The Process of Accepting


I have begun the process of self-reflection. Really looking at everything in my life. Looking at the fork in the road I have come to, the paths that I had crossed, and ultimately what was and was not working for me. I had become so numb for so long refusing to feel and let my emotions become me that I had become overwhelmingly flooded with everything all at once. Overwhelm being an understatement of course. If I didn’t accept what happened and in my mind think it was a real event than it never did, right? Even though I absolutely knew that it had, and continually was still happening physically, I still didn’t want to deal with pushing through the feelings of knowing that this was my new life and feeling the raw emotions of what happened – including the dissolving of relationships, and the power of people’s actions.

I knew that if I didn’t put on the brave face I wouldn’t have made it through. There was two options, two choices to make. If I didn’t choose to push through, moving my feelings to the side then I wouldn’t have been able to get married, I wouldn’t have been able to walk down the aisle. Choosing to succumb to my emotions would have been a disaster. I would have had a meltdown and saw no end in sight, no goal to focus on. I might have seemed okay on the outside (relatively speaking), a positive attitude, a determined mind, but I was broken inside. I didn’t know how to get through each day.

All I needed to do was keep going like this. Who needed to feel things anyways? I was doing fine moving forward without accepting what had happened. It would have been nice to keep going like that forever, but I am learning that your mind and body do not work that way. I had and was going to eventually crash and surrender to every pain I had ever felt stabbing in my heart and tear I held back. It was never going to be that easy. It slowly started on a week before my wedding day and never left. With a room that full of love and that many people an anxiety attack strikes you down like a lightening rod. The room spinning, walls closing in, it was defeating. I was only one person. I couldn’t get hit anymore. My cup runneth over.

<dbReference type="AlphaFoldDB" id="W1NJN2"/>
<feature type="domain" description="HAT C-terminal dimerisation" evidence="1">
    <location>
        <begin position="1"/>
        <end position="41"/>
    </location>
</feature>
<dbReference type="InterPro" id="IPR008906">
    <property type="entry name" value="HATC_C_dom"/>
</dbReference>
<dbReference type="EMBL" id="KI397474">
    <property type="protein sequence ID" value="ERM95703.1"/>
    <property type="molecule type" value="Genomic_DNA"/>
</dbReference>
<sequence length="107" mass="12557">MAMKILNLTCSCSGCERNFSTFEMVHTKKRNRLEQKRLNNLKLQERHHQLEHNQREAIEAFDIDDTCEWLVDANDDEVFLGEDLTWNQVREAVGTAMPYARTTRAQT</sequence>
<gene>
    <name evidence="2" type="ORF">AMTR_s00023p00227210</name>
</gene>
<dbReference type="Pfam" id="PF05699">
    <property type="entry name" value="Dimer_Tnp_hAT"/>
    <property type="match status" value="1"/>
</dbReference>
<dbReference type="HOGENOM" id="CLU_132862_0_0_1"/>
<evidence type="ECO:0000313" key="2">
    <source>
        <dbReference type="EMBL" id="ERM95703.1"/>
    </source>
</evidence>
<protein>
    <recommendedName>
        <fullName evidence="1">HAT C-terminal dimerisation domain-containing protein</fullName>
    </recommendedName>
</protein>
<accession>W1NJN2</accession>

What needed to happen was change. Change in myself. Reflection over what had happened since May. And acceptance. It has truly has been a process. What I have learned about myself over these past few months are many things. My outlook has changed. What was once important is not now. People who were once significant figures no longer needed to play an integral part in my life. Through self-reflection, I realized who had stood by me when I needed it the most are those that I needed close by. During my fragile state pre, during and post hospital stay I unfortunately, found this out in a dramatic fashion. I don’t blame anyone. I made decisions to not see anyone accept family members and even those visits were very hard for me. I was not myself, physically, emotionally and mentally. Things are said in those situations that are not meant in malice, but because there is nothing else to say, which in retrospect makes it worse. I was just trying to make it through my physical therapy sessions and grasp if we were going to cancel the wedding or not. If I could compile a list of do’s and don’t’s when visiting a patient in the hospital, tell them they look amazing (I knew I didn’t but hearing I looked like sh!t, even jokingly wasn’t funny). Telling me that you could decorate my walker to go to my bridal shower, I know came from a good place, but that was supposed to be a special celebration that I was now forced to face being stared at. Please note to everyone, don’t get sick before your wedding.